Here we will use kiloWatt-hours (kWh) as our comparison unit of energy. On your electricity bill, 1 kWh is usually called "1 unit". The average Australian house uses 18 kWh per day, and 6,570 kWh per year [25]. It was noted above that the Tesla PowerWall 1 offers a storage capacity of 6.4 kWh.

Another Web facility at [21] does conversion of Joules to kWh. You can do this yourself by dividing a figure in Joules by 3,600,000 (3.6 million).

So the 1 kg, 300 mm, base flywheel example above, with a spin rate of 100,000 rpm, has an energy storage of about 0.34 kWh for the ring format, and 0.17 kWh for the disc format. We would need to increase this energy storage by a factor of 3 to 20 for a useful device.

Increasing the flywheel mass by 10 times, to 10 kg, would give 10 times the output, about 3.3 or 1.65 kWh. A bank of 10 of the base units would have the same total result. This would need an engineering reconfiguration to accommodate the heavier flywheel.

Doubling the diameter of the flywheel, to 600 mm, would give four times the output. For the base example, the outputs would be 1.37 kWh (disc) and 0.68 kWh. This would involve a major re-design of the device, taking it out of the "record-player" heft.

Increasing the rotation speed of the flywheel is the easiest way to raise its energy storage. At a rate of 200,000 rpm, with the disc configuration, the storage would be 0.68 kWh -- without any change to the engineering. At 432,100 rpm, the ring-configuration flywheel would have a capacity of 6.4 kWh -- the same as the Tesla Powerwall.

So increasing the flywheel rotation rate is the obvious way to go. No re-configuration is needed, just feed in more power. The limitation is in the strength of the rotor -- with high enough centrifugal forces, the rotor will disintegrate.

Here then is the main development route to get commercial KPWs available for supply and fitting in domestic usage. Currently, carbon-fibre rotors are out-performing metal ones as far as maintaining integrity under high rotation rates is concerned. Fused-silica rotors appear to have promise here.

Fig. DS903-F18. Cover to a communications service pit. From [26].

Because of the rotor-disintegration possibility, household KPWs would normally be mounted in small service pits, as commonly used now for communications and utilities. It would be good practice to have two KPWs in separate pits at any site -- this would be convenient anyway, for maintenance and redundancy.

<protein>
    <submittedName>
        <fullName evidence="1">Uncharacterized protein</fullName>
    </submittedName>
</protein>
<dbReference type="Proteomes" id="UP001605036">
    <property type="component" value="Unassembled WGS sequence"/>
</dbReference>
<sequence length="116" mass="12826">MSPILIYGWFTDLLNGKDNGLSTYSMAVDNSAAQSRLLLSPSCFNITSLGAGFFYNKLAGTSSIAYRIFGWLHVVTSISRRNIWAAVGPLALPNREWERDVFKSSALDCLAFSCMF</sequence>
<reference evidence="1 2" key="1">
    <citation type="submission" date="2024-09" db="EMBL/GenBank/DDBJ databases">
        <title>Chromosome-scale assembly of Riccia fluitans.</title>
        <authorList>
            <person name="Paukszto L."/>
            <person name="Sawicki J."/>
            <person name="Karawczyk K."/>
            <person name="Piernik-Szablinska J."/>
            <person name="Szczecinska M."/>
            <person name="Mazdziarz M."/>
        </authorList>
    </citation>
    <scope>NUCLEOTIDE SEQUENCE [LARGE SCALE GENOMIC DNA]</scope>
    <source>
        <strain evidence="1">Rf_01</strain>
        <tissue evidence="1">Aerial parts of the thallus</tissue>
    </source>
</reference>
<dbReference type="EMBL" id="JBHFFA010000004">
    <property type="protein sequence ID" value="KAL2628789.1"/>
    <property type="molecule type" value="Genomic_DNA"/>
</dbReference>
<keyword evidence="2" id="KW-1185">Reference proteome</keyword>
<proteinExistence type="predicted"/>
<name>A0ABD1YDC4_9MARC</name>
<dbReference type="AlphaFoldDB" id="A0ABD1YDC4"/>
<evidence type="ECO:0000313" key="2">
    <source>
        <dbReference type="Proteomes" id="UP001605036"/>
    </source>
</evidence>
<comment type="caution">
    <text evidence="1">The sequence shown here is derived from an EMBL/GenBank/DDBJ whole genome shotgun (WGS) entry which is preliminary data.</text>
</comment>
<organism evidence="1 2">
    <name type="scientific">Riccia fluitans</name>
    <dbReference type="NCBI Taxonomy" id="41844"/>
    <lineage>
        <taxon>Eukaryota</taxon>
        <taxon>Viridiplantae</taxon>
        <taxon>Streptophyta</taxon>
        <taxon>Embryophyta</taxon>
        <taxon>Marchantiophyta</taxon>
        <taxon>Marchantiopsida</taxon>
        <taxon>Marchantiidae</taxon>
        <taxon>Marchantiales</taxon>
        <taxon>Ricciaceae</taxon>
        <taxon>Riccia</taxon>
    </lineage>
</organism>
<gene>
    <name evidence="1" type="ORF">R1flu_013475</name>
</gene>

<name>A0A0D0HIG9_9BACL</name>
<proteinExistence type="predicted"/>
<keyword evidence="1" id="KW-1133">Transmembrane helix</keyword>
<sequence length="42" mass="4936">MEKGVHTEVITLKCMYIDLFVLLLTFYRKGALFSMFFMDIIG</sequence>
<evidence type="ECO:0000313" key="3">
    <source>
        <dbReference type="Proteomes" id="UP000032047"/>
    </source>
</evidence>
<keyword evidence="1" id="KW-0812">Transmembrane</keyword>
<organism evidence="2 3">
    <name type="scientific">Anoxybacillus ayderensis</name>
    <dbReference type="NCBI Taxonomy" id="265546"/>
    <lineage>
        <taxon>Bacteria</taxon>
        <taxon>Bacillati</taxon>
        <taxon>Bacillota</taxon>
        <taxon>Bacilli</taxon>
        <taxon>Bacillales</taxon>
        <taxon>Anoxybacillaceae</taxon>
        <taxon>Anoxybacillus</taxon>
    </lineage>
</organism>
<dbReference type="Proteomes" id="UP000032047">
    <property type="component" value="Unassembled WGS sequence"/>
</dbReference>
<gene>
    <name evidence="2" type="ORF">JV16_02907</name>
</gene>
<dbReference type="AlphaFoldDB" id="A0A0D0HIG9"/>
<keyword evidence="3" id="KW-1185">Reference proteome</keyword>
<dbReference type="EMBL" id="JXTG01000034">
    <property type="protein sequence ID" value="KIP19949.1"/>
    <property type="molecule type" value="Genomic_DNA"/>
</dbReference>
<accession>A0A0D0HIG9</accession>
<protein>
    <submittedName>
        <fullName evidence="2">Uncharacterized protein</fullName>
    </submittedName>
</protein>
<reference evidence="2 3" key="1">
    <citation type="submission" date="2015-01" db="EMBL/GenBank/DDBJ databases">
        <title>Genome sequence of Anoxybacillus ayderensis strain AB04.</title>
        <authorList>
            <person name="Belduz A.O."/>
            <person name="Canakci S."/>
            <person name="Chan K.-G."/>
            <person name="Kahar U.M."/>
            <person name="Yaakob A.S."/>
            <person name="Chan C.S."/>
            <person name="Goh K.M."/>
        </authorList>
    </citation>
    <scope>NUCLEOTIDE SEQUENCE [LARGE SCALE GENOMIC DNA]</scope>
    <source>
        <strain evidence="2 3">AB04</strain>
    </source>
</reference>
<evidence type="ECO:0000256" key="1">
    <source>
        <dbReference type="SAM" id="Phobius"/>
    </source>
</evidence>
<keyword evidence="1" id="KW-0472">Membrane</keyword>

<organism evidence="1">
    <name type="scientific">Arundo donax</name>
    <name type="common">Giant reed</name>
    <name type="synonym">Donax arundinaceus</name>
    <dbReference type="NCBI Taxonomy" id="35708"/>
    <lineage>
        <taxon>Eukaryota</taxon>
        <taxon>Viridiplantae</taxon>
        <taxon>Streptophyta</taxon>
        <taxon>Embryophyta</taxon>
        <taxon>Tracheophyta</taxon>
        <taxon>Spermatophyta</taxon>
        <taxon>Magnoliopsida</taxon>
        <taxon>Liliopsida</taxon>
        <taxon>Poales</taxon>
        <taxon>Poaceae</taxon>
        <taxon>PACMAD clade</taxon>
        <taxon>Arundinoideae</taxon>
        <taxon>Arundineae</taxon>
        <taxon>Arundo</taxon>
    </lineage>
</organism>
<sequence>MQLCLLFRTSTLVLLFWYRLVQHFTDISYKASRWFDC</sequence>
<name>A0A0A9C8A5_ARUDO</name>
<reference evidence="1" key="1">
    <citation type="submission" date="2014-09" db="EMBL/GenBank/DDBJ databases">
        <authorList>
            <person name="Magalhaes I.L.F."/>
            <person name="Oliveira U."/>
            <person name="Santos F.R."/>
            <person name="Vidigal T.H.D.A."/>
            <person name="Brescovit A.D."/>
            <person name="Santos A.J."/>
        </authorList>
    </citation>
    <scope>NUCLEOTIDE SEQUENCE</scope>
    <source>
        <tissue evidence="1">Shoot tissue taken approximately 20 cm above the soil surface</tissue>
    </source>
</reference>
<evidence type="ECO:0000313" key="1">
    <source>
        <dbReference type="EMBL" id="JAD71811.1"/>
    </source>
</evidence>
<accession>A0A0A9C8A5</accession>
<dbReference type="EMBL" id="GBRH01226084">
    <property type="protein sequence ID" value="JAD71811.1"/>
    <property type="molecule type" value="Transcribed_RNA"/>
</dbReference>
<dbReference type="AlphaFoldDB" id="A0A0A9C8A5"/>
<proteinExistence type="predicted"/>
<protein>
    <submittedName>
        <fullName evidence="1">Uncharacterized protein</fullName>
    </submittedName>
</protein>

Two pits would also be more convenient for an external power top-up -- the contractor would bring in a buggy with its own large flywheel store, and transfer energy to each of the home flywheels in turn. This should be a rapid procedure, taking only a few minutes, unlike re-charging from mains power.

The KPT (Kilogram Power Torus)
The KPW storage device as described can be manufactured with today's technology. An improved device, the KPT or Kilogram Power Torus, is possible by applying a little R&D input to modify the KPW.

Fig. DS903-F19. Carbon-Fibre Torus vessel with encased electro magnet windings. From [24].

In this modification, the KPW rotor is replaced by a torus, kept suspended by a magnetically levitating harness. The motor/generator windings are within or around the torus, so there is no axle in the device.

In theory, a KPT rotor should be less prone to breakage under high centrifugal forces, as it floats within a harness rather than forming a solid connection with an axle. Using high-strength magnets, it should be possible to control the torus within the harness at much higher rotation speeds, and so to achieve much higher energy storage rates.

The illustration is from a description of an experimental aircraft propulsion system [24], "Basic Design of the Dual Mercury Torus Propulsion System". This notes that it contains a "Carbon-Fibre Torus Structure with Gold wire windings placed Integral to the structure. Each band of windings is a separate electro-magnet that can be turned on and off by a computer program, allowing acceleration to tremendous speeds".

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References and Links

[4]. Battery storage safety: frequently asked questions (FAQ). https://www.solaraccreditation.com.au/consumers/solar-battery-storage-faqs.html .
[7]. Flywheel energy storage. https://en.wikipedia.org/wiki/Flywheel_energy_storage .
[8]. Flywheels. http://energystorage.org/energy-storage/technologies/flywheels .
[10]. Y T Qiu. Energy Storage: Why is Energy Storage Important?. http://zebu.uoregon.edu/disted/ph162/l8.html .
[17]. Pottery Wheel Throwing. http://www.wise-adventures.ca/-new--potter-s-wheel.html .
[18]. Potter's wheel. https://en.wikipedia.org/wiki/Potter%27s_wheel .
[19]. Tesla Powerwall. https://en.wikipedia.org/wiki/Tesla_Powerwall .
[20]. Flywheel Energy Calculator. http://www.botlanta.org/converters/dale-calc/flywheel.html .
[21]. Joules to kWh conversion. http://www.rapidtables.com/convert/energy/Joule_to_kWh.htm .
[23]. Turntables. https://www.jbhifi.com.au/headphones-dj/turntables/ .
[24]. TR3 Black Manta "A51". http://tr3blackmanta.com/ .
[26]. Dig Dug Mini Digging. http://www.digdug.com.au/prepro_leadin.html .

"XT810 - Kilogram Power Wheel & Torus" is an extract from "DS903: The KPW (Kilogram Power Wheel)". This looks at flywheel devices used for domestic energy storage, in place of banks of electrical batteries.

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Version 1.0 placed on Web 2017 Nov 3.